“Did you ever think Trump’s advisors might have been suspicious of your presence in the White House?”
“I think you overestimate those people, they never thought about that.”
“But there’s got to be somebody there who’s smart enough to know that it’s not the best idea in the world to have a reporter sniffing around . . .”
“The thing is, people who work in government don’t feel threatened by writers: to them, we’re powerless people.”
It’s Sunday afternoon, and there isn’t a single empty seat in the Tata Tent, the Hay Festival’s largest venue. The atmosphere is electric. The audience starts arriving before five o’clock, forty minutes before the conversation between Michael Wolff, the New York reporter, and Dylan Jones, head of the British edition of GQ magazine. Wolff is – as though there was anybody who didn’t know it already – the author of Fire and Fury, the book that enraged the president of the United States.
The controversial Wolff first met Trump twenty years ago. At that time, he began to get interested in this character: a man who showed up at every party held in Manhattan. When the tycoon received the Republican Party nomination, Wolff decided he wanted to write a book about him. He contacted Steve Bannon, the president’s infamous adviser, who opened the doors to their eccentric campaign to him, a campaign which ended in election victory.
“How did you manage to get somebody as slippery as Bannon to give you access?”
“I just asked him to let me go in to the White House. One day I arrived, I went up to the reception desk, signed in. From then on, I had total access. You’d be surprised how badly guarded the offices there are.”
“Were the Trump team allowed to talk to you?”
“Bit by bit I became somebody who was just there. Over the course of seven months I went to the White House daily. I became a part of the landscape, and people started talking to me without any filter.”
Each time Wolff tells one of his anecdotes, the public laughs. They listen to his extraordinary stories as though hypnotised. It must be said, his self-confidence is suffocating, but he’s a great storyteller. He does, on several occasions, have easy recourse to calling Trump “ignorant” or “an idiot”. At the end of the talk, people fight to ask questions. Everybody needs to know more: an hour of gossip isn’t enough for them. The power of true stories is evident among the Hay audience, and in contrast with the haughty attitude of the people who Wolff himself is depicting.
“What did Trump say when you told him about your work?”
“As soon as I told him I was writing a book, he lost interest in me.”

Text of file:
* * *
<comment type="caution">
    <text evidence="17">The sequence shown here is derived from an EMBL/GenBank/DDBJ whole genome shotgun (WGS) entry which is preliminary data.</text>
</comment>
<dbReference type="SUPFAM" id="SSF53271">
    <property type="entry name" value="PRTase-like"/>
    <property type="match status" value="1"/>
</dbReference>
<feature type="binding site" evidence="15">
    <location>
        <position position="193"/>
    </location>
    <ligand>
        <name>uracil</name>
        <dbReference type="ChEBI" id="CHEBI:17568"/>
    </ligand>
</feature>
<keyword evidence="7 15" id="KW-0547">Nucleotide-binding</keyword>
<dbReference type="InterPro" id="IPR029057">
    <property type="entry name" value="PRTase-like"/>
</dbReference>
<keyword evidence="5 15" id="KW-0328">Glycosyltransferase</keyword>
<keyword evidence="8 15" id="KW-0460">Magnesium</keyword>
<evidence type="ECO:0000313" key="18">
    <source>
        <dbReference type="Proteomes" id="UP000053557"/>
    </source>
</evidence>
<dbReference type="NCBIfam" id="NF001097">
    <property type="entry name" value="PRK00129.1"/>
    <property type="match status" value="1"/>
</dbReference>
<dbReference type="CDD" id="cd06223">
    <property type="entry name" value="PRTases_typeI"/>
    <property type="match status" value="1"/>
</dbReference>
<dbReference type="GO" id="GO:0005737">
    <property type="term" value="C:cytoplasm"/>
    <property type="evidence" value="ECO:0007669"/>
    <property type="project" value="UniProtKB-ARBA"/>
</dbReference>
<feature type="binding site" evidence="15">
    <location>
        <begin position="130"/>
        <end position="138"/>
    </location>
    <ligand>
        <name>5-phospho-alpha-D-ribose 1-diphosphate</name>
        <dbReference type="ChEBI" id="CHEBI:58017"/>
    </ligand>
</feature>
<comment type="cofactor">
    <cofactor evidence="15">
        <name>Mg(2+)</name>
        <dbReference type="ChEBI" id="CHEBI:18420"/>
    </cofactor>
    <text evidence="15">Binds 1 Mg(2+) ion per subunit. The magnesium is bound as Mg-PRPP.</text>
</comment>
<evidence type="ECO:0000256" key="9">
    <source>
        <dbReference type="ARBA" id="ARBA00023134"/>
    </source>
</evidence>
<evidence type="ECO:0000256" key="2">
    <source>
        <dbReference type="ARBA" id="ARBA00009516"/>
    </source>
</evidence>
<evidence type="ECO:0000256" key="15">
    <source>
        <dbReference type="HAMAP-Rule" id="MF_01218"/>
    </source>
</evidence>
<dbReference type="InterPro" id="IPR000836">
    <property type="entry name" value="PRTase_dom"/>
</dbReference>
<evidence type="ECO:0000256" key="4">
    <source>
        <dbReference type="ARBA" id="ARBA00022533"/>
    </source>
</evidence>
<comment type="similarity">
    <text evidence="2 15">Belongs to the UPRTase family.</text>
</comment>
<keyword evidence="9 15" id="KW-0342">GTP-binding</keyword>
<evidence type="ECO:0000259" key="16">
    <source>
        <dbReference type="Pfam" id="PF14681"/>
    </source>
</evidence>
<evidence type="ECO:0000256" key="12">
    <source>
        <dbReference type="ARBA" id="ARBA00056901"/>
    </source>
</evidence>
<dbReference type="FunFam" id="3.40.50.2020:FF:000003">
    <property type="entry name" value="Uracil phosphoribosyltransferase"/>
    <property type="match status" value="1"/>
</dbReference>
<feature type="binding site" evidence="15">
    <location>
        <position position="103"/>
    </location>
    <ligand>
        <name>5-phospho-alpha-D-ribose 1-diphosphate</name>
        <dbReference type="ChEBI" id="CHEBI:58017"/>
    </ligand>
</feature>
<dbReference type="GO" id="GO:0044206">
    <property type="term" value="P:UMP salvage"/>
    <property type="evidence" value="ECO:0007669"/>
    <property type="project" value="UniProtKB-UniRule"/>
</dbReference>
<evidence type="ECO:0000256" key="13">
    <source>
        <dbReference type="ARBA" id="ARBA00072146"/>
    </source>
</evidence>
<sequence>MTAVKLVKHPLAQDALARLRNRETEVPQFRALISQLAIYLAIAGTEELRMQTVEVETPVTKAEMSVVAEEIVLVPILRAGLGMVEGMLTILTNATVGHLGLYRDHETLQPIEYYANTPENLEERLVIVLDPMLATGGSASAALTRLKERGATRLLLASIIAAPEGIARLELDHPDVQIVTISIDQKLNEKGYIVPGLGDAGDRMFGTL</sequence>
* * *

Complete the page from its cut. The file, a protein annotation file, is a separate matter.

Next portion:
A few hours before the conversation between Wolff and Jones, I arrived in a small tent at the far side of the site from the huge auditorium. Despite the downpour that had started to fall in the early hours and which reached its peak around eleven in the morning, I found people gathered already, queuing up to hear my talk about journalism in conflict zones. Amid the damp, the icy wind and the storm, some thirty people were patiently waiting. I was soaked, so I went on stage barefoot and wrapped in a towel.
Despite the unpromising start, the event turned into a moving conversation. After the presentation by Cristina Fuentes, the Hay Festival’s international director, I showed a documentary about forced disappearances in Mexico. This audio-visual work is part of a series we produced at Gatopardo, the magazine I run. It’s made up of five chapters that deal with the basic problems faced by the country in the run-up to the presidential elections on July 1st: forced disappearances, gender-based violence, poverty, individual freedoms and migration.
Then I read extracts from The Sorrows of Mexico, a book I edited some years ago which was published in the U.K. In it, seven great Mexican reporters write in the first person about their own experiences of covering their country. Their texts are striking, and as the reading progressed, I felt the audience’s gaze intensify. At the end, the questions rained down more heavily than the shower battering the tent where we were gathered. Who protects journalists in those areas where the state has no presence? Who finances independent journalism? To what extent should journalists be activists? Is a narco-trafficker a valid source for a story?
I do not, of course, have adequate answers to these interesting questions. But I was aware how lucky I was to witness the sensitivity of this audience in Wales, their genuine interest in a reality occurring thousands of miles from their daily lives; how lucky to be able to travel and talk about the work that Latin American journalists do. I have no interest in playing the victim, I merely want to show the terrible conditions in which my profession is carried out in some areas, and the constants attacks by the powers that be on the freedom of the press.
At the end of my talk, several people came up to me with more questions and with offers to try and help improve the situation. I appreciated the gesture very much. And I thought, once again, about how important it is to tell the stories of what’s happening in the world.
– Translated by Daniel Hahn.